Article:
If Scams'R'Us can perform the middle end of the connection for free or for very-much-reduced cost then you have a BIG problem in charging so much for that part. Because any idiot could stroll up with a local broadband connection and pipe VoIP lines transatlantically and beat you at your own game by buying a T-Mobile phone and a computer at both ends, say. They're still paying for the phone calls at both ends, still paying for their Internet connection (which, in turn, must pay for the transatlantic connection to be profitable), and still providing the same service that you are.
If the call quality is not bad enough that people are complaining, there's NO reason why T-Mobile can't do the same - this is how Skype's entire business plan *works* and makes them money.
Either: increase the costs of the middle part artificially and throw out the scammers (which is almost impossible but apparently what the telco's want to do), or lower your termination costs to foreign countries using the same transports and techniques that the scammers were using. If I can send hundreds of Gigabytes of data to Australia in fractions of a second from a bog-standard home ISP line, then why would telco's have problems doing the same given the amount of infrastructure they own? Sure, there might be a tax or something in the middle but the problem stems from artificially-high termination fees for international calls, or so it seems.
It sounds like a synthetic economy to me, where people make money on the back of porting packets from one end of a cable to another and then charging FAR more than it costs to do so, and when someone else comes along and does the same a different way, without people or phone companies being able to even notice, for much, much less they all start shouting.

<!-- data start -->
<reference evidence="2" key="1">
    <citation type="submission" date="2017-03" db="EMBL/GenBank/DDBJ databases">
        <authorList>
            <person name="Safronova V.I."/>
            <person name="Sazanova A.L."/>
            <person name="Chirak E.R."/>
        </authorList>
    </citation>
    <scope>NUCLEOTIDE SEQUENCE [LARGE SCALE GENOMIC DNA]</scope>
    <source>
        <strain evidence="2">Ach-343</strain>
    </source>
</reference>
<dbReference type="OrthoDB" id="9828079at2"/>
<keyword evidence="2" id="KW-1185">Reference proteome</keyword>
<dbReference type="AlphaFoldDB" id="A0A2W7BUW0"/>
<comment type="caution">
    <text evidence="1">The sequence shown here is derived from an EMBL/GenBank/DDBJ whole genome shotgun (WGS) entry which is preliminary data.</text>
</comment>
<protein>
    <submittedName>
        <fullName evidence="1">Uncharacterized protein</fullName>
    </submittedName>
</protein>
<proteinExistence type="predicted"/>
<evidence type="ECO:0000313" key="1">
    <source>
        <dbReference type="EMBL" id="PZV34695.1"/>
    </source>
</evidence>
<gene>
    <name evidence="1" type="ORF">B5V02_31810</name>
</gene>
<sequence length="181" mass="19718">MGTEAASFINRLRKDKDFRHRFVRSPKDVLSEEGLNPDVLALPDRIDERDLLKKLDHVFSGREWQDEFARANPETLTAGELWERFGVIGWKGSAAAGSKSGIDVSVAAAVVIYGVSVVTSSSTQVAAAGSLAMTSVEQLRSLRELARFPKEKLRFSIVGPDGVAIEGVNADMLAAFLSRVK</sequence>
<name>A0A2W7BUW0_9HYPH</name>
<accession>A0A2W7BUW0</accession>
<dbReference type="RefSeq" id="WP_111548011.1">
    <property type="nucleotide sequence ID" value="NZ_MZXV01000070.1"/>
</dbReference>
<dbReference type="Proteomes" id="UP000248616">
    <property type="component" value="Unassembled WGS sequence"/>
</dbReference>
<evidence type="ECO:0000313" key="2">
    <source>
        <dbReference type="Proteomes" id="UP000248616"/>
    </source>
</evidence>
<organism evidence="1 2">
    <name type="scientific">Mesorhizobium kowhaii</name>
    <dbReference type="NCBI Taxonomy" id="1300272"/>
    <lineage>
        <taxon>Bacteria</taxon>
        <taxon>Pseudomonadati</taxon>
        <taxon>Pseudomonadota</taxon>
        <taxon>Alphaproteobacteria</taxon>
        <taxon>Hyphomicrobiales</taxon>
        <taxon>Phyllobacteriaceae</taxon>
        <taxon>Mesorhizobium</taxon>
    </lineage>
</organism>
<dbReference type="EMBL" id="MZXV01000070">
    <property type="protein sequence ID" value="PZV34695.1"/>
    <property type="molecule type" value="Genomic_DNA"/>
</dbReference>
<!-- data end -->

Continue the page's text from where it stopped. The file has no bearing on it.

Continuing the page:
Nothing to see here, move along.
Presumably, Digicel has made the conscious decision to offer free calls between it's subscribers, rather than be forced to do it. It also has worked out that the subscription fees it charges covers it's costs for these calls (infrastructure, power, etc.).
Now when Scams R us does it's routing thing, the call goes onto the Digicel network from a Digicel subscriber (and the subscription has paid for the call). OK so maybe Digicel makes more money from termination fees, but that is down to how they structure their fees. It's like the telco saying "talk for free all weekend" and then complaining that people are scamming them by not paying for talking all weekend.
Presumably if the telcos didn't charge £4 per 70KB to route the data across the internet, there wouldn't be such an incentive for people like scams R us. (GSM used to run voice at 9600 baud with some redundancy. Assuming the same datarate for the call, 1mimute ≈ 70KB).
I have VOIP, and route my calls myself. Does that mean I am also "scamming" someone? After all, movistar would like to charge me 3€/min to call the UK, but I pay 1p/min